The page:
Fouta Djallon

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Canyon in Fouta Djallon

The Fouta Djallon [ futadʒaˈlɔ̃ ], German Futa Dschalon (alternative spellings : Futa Jalon, Futa Djalon, Fouta Djalon ) is a mountainous country in Guinea ( West Africa ). It is also one of the four unofficial, geographically defined regions in the country. An alternative name is Central Guinea ( French Moyenne Guinée , zone du Fouta Djalon ). The center of the region is Labé .


It is located in the center of the state on the Upper Guinea threshold . The mountainous area has an area of ​​about 47,000 km² and is up to 1,538 m above sea level. The landscape, which is largely untouched due to the slow modernization, is determined by the mountains of Fouta Djallon with its numerous table mountains. It is characterized by the vegetation of the tropical dry forest . The locals use the land for growing crops, grain and corn. Animal breeding is limited to goats and cattle.

The Fouta Djallon region and the capital Labé are as good as not developed for tourism. The main reason for this is the poor infrastructure that is standard in all of Guinea. Electricity and running water are rare in the region.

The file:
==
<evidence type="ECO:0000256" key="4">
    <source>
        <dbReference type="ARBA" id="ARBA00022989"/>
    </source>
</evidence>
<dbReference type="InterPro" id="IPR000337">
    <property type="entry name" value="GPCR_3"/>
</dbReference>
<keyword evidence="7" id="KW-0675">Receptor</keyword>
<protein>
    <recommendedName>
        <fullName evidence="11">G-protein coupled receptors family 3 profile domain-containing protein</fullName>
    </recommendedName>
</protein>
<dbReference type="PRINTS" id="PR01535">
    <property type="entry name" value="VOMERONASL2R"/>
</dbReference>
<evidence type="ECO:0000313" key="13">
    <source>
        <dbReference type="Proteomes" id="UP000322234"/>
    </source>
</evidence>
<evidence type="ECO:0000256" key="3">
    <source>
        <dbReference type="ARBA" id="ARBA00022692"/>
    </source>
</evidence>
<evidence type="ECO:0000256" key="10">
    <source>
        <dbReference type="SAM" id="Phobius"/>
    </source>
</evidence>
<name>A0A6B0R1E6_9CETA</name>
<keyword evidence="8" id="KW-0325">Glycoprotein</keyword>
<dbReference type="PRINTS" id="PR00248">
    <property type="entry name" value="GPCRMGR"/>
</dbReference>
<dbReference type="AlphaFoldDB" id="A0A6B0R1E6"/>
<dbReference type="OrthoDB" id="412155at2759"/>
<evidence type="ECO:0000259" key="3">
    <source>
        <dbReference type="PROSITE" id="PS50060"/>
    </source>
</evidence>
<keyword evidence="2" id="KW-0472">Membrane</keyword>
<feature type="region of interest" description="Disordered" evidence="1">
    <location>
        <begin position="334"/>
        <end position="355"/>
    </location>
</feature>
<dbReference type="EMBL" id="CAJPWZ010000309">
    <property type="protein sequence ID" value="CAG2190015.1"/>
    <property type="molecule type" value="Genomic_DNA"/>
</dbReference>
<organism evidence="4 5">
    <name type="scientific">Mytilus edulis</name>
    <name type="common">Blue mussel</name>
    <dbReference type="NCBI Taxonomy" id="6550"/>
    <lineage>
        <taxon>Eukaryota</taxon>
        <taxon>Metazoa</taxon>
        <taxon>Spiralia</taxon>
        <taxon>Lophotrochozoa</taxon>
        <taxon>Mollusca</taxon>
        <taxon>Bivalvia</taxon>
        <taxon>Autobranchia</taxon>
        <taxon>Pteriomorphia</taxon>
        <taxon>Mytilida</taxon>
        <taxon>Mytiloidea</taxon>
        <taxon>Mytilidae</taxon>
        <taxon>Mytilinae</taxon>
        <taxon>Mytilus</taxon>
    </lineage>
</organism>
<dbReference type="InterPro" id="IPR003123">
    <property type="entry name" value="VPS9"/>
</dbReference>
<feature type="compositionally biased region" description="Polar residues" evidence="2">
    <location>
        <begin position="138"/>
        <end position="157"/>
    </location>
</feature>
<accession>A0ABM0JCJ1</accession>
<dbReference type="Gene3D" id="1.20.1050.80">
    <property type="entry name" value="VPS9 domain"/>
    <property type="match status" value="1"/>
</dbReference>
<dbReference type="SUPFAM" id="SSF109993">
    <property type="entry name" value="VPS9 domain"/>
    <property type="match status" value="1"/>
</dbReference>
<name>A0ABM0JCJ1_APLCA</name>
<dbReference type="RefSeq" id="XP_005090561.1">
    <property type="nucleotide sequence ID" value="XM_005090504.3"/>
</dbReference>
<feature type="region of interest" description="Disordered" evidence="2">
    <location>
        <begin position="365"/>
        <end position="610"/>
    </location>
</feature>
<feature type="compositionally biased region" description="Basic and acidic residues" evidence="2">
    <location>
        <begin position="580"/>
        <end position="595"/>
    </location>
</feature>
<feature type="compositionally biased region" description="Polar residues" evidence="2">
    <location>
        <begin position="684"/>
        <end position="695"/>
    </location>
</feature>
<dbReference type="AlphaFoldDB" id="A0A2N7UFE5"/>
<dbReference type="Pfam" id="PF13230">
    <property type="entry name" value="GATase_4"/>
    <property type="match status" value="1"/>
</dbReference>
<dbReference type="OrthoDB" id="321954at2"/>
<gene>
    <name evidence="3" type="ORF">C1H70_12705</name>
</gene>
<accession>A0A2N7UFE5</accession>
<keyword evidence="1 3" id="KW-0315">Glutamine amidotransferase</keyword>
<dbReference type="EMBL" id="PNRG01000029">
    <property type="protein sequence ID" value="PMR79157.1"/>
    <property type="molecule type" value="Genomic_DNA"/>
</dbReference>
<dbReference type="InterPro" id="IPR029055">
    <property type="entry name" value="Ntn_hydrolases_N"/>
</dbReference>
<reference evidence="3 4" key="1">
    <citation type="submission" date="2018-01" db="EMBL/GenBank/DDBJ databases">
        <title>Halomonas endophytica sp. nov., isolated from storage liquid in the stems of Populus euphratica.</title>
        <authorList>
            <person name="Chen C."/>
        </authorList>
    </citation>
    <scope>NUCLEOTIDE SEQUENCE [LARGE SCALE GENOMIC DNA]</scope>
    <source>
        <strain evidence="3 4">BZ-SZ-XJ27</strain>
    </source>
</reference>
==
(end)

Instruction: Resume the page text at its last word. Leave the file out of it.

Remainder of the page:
The area is mainly inhabited by the Fulbe (Peul). The Ful dialect of Fouta Djallon is the national language in Guinea. In contrast to most Fulbe, the Fulbe of Fouta Djallon are sedentary.


Map of the Fouta Djallon with the main rivers

The mountains of Fouta Djallon are the " water tower of West Africa". The rivers Senegal ( Bafing ) and Gambia have their source here and drain to the north. To the west it is the Rio Corubal via Guinea-Bissau and the Konkoure to the southwest. To the south, over Sierra Leone , it is the Little Scarcies and to the east the tributaries of the Niger , like the Tinkisso, flow . Senegal in particular benefits from the high rainfall in the mountainous region, as it hardly gets any additional water as it continues into the Sahel zone outside of the rainy season.


The name Fouta Djallon comes from the Dialonke , the original inhabitants of the area. From around 1700 to 1934 there existed the empire of the same name, founded by the Fulbe of Fouta Djallon , which was conquered by Karamoko Alfa and Ibrahima Sori in a jihad. Timbo, which is 42 kilometers northeast of Mamou, was the seat of the emir, which was occupied by the French in 1896.


See also

Web links

Individual evidence

  1. ^ Fouta Djallon Highland Water Atlas - The Water Tower of West Africa
  2. Article Fouta Djallon in Encyclopedia Britannica

Coordinates: 11 ° 19 ′  N , 12 ° 17 ′  W